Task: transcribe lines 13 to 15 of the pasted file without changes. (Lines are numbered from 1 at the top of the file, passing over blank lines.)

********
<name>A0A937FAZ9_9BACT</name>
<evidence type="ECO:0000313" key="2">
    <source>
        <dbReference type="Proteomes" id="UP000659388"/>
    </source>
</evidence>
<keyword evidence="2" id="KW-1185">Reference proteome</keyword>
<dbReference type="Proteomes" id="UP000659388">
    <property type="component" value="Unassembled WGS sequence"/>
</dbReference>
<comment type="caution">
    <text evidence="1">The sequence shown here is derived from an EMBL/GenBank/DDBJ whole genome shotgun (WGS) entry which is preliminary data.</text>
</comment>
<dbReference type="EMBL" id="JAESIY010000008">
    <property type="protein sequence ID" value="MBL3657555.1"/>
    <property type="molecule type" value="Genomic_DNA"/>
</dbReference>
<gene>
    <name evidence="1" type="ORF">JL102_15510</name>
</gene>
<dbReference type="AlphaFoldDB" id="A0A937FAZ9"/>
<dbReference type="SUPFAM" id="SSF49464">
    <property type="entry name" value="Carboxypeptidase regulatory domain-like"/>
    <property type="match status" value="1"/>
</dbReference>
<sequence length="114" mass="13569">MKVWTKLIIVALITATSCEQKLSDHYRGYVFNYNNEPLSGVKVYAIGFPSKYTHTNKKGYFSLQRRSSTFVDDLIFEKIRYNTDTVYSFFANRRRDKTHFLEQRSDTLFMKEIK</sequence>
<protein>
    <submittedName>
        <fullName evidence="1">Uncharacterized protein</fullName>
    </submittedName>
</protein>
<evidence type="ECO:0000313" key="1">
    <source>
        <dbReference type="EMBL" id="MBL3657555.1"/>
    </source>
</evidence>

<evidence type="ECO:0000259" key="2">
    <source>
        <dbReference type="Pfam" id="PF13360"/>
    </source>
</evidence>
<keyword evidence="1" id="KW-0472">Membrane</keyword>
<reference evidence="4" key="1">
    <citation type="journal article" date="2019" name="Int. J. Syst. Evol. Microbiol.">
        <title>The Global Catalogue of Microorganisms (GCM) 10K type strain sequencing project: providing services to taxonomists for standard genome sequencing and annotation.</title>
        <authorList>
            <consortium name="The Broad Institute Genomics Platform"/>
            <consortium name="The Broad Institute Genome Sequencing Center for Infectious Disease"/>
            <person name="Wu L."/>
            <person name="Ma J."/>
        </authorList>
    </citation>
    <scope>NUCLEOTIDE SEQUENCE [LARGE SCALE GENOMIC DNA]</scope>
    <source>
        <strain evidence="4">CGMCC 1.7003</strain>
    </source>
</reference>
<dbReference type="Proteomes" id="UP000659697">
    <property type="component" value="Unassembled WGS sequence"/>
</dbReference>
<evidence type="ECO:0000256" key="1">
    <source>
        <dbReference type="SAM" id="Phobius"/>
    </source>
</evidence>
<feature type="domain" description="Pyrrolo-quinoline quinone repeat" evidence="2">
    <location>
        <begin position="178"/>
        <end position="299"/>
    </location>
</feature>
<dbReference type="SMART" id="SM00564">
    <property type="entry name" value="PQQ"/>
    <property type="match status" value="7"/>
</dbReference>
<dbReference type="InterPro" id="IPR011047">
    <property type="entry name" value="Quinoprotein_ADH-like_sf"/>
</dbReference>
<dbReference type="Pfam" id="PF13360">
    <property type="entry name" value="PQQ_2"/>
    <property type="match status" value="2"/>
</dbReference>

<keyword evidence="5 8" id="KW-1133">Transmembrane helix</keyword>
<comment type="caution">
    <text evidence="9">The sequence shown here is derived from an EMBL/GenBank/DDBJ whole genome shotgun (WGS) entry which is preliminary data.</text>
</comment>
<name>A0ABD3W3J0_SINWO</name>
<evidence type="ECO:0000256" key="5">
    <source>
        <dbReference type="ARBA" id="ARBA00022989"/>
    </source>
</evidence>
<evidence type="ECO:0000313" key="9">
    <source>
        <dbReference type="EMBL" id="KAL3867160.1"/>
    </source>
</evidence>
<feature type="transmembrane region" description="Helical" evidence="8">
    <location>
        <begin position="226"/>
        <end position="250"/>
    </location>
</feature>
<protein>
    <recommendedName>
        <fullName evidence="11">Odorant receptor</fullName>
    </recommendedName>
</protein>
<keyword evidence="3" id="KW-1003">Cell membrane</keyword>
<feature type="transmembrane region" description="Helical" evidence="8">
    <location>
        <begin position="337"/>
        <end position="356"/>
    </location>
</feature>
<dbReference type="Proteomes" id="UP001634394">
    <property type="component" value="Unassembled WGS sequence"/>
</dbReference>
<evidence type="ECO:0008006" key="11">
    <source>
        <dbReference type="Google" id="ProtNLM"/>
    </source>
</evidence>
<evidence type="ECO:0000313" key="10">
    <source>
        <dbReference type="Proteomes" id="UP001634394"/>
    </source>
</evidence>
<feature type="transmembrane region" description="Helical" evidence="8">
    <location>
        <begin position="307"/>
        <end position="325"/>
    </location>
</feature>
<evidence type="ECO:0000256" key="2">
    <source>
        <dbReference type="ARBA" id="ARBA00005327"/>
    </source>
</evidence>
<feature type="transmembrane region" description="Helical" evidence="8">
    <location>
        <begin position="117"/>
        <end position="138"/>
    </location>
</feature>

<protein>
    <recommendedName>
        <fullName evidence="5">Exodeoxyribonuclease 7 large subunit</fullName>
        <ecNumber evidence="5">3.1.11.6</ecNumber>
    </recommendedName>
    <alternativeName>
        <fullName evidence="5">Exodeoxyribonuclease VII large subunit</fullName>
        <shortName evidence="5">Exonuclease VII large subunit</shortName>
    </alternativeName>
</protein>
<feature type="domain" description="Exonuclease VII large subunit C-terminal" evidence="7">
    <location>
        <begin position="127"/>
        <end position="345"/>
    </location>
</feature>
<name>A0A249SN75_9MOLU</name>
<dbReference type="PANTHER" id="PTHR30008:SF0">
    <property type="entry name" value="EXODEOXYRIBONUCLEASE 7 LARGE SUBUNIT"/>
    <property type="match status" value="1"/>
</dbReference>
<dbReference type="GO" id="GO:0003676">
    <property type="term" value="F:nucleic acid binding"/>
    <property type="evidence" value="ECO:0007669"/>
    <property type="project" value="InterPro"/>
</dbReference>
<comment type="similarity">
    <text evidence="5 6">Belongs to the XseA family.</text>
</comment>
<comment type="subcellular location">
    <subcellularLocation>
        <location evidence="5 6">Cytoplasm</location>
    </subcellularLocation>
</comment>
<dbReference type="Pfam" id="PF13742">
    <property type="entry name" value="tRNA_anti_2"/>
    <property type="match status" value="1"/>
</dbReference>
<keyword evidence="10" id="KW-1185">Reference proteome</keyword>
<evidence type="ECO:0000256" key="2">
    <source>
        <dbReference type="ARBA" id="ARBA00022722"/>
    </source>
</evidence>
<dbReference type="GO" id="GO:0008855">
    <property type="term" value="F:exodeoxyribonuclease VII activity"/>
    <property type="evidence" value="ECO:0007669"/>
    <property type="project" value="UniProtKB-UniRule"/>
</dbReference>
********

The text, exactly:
</comment>
<dbReference type="EMBL" id="JAESIY010000008">
    <property type="protein sequence ID" value="MBL3657555.1"/>